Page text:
WMSTR CELEBRATES 150 YEARS OF J.I. CASE


| July/August 1992



Noel Nelson

Ray Treese is operator and chief mechanic on Noel Nelson's 1912 20-40. Ray should be well qualified for this job, as he has been repairing Case tractors for almost 50 years in the Rollag area.

Co-Chairman, 150 Years of  J. I. Case Committee West. Minn. Steam Threshers Reunion Rt 3, Box 58 Hawley, Minnesota 56549

The largest collection ever of J. I. Case farm machinery will be assembled at the 1992 reunion of the Western Minnesota Steam Threshers Reunion (WMSTR) at Rollag, Minnesota. This show will be held over the Labor Day weekend-September 4-7. The special exhibition commemorating the 150th anniversary of the founding of the J.I. Case Company will appropriately be called '150 Years of J. I. Case/WMSTR.' All Case enthusiasts are invited to come celebrate this special occasion.

The Western Minnesota Steam Threshers Reunion was organized in 1954. Even at that very first show, it drew a crowd of about 3000 spectators. From the 20-acre field which it rented in 1954, the organization has grown to a membership of more than 2500, owns a 200+ acre show grounds, and attracts a crowd of 50,000 to 80,000 people annually to its Labor Day weekend show. WMSTR has added a variety of attractions in addition to its collection of over 30 steam engines, several hundred gas tractors, and other farm machinery. A full-scale steam locomotive gives free rides on the railroad surrounding the perimeter of the grounds, while a scale-model railroad offers shorter rides. A large 'Miniatureland' features several scale steam engines, threshers, gas tractors, and saw mills, some run by scale-model engineers-in-training. A turn of the century farm has been built where power for all the field work is provided all year long by horses. A natural amphitheater provides a perfect place to sit, rest, and watch the horse-drawn machinery complete the harvest. Several large stationary steam and gas engines have been moved from various towns in the Midwest to Rollag; they are used to pull a generator, provide power to the blacksmith shop, and to grind flour. An antique steam-powered merry-go-round provides free rides to children of all ages. Demonstrations of pioneer living in the homes, the shops, the one-room schoolhouse, and the church on the small-town Main Street provide a taste of early farming communities.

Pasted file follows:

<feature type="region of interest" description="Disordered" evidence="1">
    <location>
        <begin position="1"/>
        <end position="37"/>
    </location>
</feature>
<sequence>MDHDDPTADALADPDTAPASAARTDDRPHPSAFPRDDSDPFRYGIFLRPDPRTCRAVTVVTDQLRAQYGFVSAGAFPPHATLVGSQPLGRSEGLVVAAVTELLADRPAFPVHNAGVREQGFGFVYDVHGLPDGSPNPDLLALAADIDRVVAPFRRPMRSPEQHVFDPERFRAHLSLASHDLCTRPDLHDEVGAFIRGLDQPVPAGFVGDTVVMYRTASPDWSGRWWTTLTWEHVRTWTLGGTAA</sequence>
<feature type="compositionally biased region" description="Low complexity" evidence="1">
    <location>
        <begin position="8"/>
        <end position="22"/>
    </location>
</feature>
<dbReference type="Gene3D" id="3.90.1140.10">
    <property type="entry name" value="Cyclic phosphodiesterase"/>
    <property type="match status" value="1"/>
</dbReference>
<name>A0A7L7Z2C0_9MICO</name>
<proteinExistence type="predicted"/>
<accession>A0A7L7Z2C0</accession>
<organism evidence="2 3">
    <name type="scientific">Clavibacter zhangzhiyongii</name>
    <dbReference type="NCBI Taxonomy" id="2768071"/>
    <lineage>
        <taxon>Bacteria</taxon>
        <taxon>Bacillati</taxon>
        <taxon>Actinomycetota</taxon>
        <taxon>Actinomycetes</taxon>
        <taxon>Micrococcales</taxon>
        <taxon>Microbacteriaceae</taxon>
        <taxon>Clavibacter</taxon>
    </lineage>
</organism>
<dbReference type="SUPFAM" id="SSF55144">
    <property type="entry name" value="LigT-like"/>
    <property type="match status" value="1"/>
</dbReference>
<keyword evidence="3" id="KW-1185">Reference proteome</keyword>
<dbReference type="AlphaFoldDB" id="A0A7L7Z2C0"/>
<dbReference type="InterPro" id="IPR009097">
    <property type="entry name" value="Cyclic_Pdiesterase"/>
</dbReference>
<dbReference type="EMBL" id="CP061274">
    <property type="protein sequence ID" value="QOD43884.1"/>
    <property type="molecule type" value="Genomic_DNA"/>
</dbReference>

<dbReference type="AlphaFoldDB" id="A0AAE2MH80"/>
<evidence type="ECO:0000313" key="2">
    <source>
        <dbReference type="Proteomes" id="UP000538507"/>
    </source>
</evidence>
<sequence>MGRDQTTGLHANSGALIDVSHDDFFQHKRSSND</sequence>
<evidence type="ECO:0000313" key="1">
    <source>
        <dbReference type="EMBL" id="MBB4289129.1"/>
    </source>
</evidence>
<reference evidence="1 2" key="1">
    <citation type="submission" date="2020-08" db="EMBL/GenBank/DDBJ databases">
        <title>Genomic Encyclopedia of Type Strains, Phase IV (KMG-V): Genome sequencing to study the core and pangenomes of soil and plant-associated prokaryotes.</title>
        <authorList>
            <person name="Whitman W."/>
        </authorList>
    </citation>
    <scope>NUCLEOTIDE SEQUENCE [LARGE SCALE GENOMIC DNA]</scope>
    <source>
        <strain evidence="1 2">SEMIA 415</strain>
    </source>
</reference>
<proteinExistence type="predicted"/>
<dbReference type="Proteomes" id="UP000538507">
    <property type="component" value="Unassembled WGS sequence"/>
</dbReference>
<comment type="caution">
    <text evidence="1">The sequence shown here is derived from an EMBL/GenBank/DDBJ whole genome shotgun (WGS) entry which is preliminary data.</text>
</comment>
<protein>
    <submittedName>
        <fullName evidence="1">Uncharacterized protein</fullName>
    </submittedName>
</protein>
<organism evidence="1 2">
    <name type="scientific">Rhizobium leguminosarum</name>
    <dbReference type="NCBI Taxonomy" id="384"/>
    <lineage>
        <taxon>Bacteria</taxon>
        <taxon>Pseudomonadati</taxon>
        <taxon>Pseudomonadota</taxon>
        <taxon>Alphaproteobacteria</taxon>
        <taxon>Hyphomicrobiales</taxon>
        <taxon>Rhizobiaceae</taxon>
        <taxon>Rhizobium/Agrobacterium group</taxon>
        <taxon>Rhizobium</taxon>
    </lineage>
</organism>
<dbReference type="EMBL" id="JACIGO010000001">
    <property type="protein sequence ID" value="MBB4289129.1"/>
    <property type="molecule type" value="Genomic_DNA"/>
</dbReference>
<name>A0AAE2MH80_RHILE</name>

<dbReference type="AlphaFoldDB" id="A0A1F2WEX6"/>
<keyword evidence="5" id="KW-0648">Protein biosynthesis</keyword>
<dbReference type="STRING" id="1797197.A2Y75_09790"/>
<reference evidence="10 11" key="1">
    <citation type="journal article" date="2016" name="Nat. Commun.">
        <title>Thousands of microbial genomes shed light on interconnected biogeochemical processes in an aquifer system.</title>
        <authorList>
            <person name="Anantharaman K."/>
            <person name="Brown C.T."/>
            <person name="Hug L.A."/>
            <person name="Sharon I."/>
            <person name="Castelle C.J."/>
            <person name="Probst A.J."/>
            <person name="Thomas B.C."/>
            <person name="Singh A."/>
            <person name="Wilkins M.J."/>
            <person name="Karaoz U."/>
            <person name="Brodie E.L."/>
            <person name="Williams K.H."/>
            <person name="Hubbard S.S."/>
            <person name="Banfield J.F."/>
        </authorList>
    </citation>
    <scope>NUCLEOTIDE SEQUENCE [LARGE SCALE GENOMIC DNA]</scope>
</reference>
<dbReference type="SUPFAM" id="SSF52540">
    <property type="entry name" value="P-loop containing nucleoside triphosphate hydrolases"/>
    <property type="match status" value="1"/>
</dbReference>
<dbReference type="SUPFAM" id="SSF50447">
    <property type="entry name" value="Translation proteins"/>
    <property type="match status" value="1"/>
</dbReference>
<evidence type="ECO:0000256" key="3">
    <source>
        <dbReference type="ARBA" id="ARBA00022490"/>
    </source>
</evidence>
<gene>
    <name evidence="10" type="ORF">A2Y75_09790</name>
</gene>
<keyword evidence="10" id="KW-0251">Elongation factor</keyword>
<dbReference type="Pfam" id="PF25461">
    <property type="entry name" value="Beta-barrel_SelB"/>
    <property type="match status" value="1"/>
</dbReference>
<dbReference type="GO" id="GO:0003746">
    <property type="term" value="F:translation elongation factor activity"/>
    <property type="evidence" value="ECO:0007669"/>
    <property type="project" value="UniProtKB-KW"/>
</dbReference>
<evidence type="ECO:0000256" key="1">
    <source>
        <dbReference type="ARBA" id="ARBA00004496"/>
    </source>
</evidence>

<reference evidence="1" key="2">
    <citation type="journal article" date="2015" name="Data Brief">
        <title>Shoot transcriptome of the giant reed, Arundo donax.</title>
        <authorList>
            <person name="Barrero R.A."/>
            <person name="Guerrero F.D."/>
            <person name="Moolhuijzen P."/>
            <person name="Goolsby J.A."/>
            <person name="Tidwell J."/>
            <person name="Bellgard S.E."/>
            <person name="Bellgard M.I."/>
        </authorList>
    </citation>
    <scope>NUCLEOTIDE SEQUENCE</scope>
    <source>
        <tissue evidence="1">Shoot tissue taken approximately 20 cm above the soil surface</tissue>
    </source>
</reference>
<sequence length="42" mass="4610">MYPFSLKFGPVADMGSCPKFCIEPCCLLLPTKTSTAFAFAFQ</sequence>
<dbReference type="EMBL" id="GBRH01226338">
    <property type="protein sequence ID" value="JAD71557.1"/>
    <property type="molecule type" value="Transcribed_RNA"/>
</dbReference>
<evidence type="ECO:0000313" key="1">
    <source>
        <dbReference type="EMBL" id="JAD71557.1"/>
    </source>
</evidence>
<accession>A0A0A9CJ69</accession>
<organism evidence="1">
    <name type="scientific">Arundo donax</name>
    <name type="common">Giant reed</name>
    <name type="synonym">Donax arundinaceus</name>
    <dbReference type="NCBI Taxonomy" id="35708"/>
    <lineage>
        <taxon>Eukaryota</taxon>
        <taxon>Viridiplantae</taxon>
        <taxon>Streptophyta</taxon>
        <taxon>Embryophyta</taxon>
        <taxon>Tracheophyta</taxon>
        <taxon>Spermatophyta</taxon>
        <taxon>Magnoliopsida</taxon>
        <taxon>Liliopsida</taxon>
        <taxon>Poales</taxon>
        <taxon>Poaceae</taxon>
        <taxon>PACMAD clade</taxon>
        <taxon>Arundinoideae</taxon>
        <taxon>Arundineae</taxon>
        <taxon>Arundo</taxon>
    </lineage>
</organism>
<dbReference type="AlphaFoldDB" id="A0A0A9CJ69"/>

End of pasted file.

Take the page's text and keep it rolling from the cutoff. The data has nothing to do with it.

But, as at most steam shows, the main feature is the steam and gas tractors which thresh, saw, plow, and do other field work in addition to running in the morning and afternoon parades.

Why such a celebration in Rollag? It seems fitting that WMSTR should feature Case. The Rollag area has a long standing tradition with the J. I. Case line of farm machinery. The small town, with a population of approximately 30, had had a J. I. Case dealership for over 50 years. Norman Nelson, one of the founders of WMSTR, opened the dealership in 1941- The business was next owned by his son, Noel Nelson, and is now owned by his nephew, Laurence Aakre. Laurence and Noel are co-chairing 'The 150 Years of J. I. Case Celebration' at WMSTR.

Norman Nelson's interest in Case machinery began early. In 1937 he purchased and eventually restored a 10 HP Case stationary steam engine built in 1882. It is now owned by his daughter, Leanna Freid of Virginia Beach, Virginia. The engine will be operating at this year's show.